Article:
callow ˈka-(ˌ)lō adjective
: young and inexperienced
The word callow has appeared in 28 articles on NYTimes.com in the past year, including on Aug. 1 in “‘Piranhas’ Review: Junior Mafia” by Glenn Kenny:
Nicola (Francesco Di Napoli) is a 15-year-old who’s cheerful, aimless and hard up in his small corner of Naples. After getting turned away at a sleazy albeit exclusive nightclub, and observing squabbles between the gang leaders who battle over rights to sit in the local greasy spoon, he makes overtures to a former crime big shot. His pitch is to assemble his own gang to sell drugs, extort from local businesses, and gain money and status.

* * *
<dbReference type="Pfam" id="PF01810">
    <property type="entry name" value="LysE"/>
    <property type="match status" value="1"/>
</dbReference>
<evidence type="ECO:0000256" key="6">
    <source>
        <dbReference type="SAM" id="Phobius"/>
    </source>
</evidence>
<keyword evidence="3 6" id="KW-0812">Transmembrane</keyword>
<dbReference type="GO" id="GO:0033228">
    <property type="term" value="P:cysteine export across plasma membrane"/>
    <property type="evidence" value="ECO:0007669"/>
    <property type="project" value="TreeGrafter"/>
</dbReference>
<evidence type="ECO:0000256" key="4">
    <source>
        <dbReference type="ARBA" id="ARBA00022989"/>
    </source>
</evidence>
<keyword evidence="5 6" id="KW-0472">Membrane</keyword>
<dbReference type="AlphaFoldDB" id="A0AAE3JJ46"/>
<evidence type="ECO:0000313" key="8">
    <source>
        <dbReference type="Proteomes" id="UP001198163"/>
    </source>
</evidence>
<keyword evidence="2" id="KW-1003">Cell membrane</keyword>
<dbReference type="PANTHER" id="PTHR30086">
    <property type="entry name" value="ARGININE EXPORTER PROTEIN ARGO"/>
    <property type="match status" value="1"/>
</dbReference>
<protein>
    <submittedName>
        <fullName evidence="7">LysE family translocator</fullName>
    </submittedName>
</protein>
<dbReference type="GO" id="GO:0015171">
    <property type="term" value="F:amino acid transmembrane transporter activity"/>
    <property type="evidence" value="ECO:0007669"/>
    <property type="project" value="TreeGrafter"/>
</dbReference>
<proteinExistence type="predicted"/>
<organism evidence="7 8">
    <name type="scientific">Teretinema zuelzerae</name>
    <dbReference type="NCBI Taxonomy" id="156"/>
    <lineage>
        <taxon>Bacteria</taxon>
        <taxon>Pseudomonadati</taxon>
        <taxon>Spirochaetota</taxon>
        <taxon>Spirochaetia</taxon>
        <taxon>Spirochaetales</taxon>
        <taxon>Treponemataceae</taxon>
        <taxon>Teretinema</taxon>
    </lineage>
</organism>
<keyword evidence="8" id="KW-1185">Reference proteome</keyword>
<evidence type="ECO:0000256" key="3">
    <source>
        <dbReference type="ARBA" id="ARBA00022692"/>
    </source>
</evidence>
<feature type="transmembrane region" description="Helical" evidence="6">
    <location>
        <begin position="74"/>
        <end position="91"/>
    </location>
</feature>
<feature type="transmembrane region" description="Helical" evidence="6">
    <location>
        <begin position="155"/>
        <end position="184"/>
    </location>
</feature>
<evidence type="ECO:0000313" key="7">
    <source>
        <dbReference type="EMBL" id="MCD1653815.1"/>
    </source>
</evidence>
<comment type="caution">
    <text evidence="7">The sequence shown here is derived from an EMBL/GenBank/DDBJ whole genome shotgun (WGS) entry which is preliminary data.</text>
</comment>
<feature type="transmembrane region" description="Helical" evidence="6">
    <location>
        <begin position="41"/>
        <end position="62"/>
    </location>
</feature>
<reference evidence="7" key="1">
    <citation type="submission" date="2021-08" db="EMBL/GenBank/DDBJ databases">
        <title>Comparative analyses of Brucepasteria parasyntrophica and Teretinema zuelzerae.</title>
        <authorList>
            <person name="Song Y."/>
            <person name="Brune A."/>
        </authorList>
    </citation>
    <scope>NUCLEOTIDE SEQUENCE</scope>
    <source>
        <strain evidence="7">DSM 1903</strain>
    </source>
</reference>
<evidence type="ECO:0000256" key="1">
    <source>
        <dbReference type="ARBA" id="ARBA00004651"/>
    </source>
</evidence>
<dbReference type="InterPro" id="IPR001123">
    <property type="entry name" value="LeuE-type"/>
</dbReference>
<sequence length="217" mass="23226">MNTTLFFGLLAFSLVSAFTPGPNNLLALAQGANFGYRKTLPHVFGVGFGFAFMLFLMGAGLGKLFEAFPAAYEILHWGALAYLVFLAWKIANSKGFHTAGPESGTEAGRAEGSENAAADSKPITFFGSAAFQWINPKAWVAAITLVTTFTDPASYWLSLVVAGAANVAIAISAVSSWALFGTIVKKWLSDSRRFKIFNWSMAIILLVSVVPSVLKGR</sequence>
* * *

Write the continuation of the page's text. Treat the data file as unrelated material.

“I’ll give you what you need,” one minor capo confined to house arrest says, “but don’t screw up.” Mmm-hmm. “Piranhas” has interesting detail about how the new-style gangsters operate. But despite Di Napoli’s high cheekbones and natural appeal, Nicola isn’t much of a character, toggling between baby-faced innocence and callow ruthlessness, but not much else. When the camera follows him around, looking over his shoulder, it doesn’t add realism to the story; it adds flab.